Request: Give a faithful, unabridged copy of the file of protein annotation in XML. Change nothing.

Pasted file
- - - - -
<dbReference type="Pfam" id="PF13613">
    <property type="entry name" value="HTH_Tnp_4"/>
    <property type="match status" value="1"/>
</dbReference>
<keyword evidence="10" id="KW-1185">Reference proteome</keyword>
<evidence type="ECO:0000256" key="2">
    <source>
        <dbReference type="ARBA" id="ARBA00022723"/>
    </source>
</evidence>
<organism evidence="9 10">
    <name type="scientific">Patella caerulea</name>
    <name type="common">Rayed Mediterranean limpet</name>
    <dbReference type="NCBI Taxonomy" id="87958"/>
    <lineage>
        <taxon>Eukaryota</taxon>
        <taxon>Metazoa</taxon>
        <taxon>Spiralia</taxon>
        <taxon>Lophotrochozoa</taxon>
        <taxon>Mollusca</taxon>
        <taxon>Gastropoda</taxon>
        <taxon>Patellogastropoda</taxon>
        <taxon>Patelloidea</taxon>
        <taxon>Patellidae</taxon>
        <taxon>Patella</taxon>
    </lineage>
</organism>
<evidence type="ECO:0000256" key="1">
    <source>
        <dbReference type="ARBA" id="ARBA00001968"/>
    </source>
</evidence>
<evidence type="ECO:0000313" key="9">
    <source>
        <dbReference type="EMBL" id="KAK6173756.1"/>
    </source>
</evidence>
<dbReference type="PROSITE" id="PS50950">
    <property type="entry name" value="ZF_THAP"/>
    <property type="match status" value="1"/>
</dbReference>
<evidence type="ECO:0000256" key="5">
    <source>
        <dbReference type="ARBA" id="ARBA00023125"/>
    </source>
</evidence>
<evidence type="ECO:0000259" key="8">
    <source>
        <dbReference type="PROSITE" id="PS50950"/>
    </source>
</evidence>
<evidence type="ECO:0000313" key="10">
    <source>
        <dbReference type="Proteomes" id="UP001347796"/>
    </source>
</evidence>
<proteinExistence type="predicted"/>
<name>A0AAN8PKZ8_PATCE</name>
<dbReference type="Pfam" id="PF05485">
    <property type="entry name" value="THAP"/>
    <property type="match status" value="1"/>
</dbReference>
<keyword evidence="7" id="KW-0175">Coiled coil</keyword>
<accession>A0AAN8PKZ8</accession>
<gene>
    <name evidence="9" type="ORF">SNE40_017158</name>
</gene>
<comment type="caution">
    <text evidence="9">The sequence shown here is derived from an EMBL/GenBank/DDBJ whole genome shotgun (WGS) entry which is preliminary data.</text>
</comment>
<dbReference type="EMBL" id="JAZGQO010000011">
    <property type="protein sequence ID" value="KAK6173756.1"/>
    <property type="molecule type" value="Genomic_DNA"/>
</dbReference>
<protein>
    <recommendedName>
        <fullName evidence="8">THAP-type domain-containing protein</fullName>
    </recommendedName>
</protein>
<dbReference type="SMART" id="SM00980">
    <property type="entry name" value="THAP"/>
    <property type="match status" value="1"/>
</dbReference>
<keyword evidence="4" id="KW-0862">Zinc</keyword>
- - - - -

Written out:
<dbReference type="Pfam" id="PF13613">
    <property type="entry name" value="HTH_Tnp_4"/>
    <property type="match status" value="1"/>
</dbReference>
<keyword evidence="10" id="KW-1185">Reference proteome</keyword>
<evidence type="ECO:0000256" key="2">
    <source>
        <dbReference type="ARBA" id="ARBA00022723"/>
    </source>
</evidence>
<organism evidence="9 10">
    <name type="scientific">Patella caerulea</name>
    <name type="common">Rayed Mediterranean limpet</name>
    <dbReference type="NCBI Taxonomy" id="87958"/>
    <lineage>
        <taxon>Eukaryota</taxon>
        <taxon>Metazoa</taxon>
        <taxon>Spiralia</taxon>
        <taxon>Lophotrochozoa</taxon>
        <taxon>Mollusca</taxon>
        <taxon>Gastropoda</taxon>
        <taxon>Patellogastropoda</taxon>
        <taxon>Patelloidea</taxon>
        <taxon>Patellidae</taxon>
        <taxon>Patella</taxon>
    </lineage>
</organism>
<evidence type="ECO:0000256" key="1">
    <source>
        <dbReference type="ARBA" id="ARBA00001968"/>
    </source>
</evidence>
<evidence type="ECO:0000313" key="9">
    <source>
        <dbReference type="EMBL" id="KAK6173756.1"/>
    </source>
</evidence>
<dbReference type="PROSITE" id="PS50950">
    <property type="entry name" value="ZF_THAP"/>
    <property type="match status" value="1"/>
</dbReference>
<evidence type="ECO:0000256" key="5">
    <source>
        <dbReference type="ARBA" id="ARBA00023125"/>
    </source>
</evidence>
<evidence type="ECO:0000259" key="8">
    <source>
        <dbReference type="PROSITE" id="PS50950"/>
    </source>
</evidence>
<evidence type="ECO:0000313" key="10">
    <source>
        <dbReference type="Proteomes" id="UP001347796"/>
    </source>
</evidence>
<proteinExistence type="predicted"/>
<name>A0AAN8PKZ8_PATCE</name>
<dbReference type="Pfam" id="PF05485">
    <property type="entry name" value="THAP"/>
    <property type="match status" value="1"/>
</dbReference>
<keyword evidence="7" id="KW-0175">Coiled coil</keyword>
<accession>A0AAN8PKZ8</accession>
<gene>
    <name evidence="9" type="ORF">SNE40_017158</name>
</gene>
<comment type="caution">
    <text evidence="9">The sequence shown here is derived from an EMBL/GenBank/DDBJ whole genome shotgun (WGS) entry which is preliminary data.</text>
</comment>
<dbReference type="EMBL" id="JAZGQO010000011">
    <property type="protein sequence ID" value="KAK6173756.1"/>
    <property type="molecule type" value="Genomic_DNA"/>
</dbReference>
<protein>
    <recommendedName>
        <fullName evidence="8">THAP-type domain-containing protein</fullName>
    </recommendedName>
</protein>
<dbReference type="SMART" id="SM00980">
    <property type="entry name" value="THAP"/>
    <property type="match status" value="1"/>
</dbReference>
<keyword evidence="4" id="KW-0862">Zinc</keyword>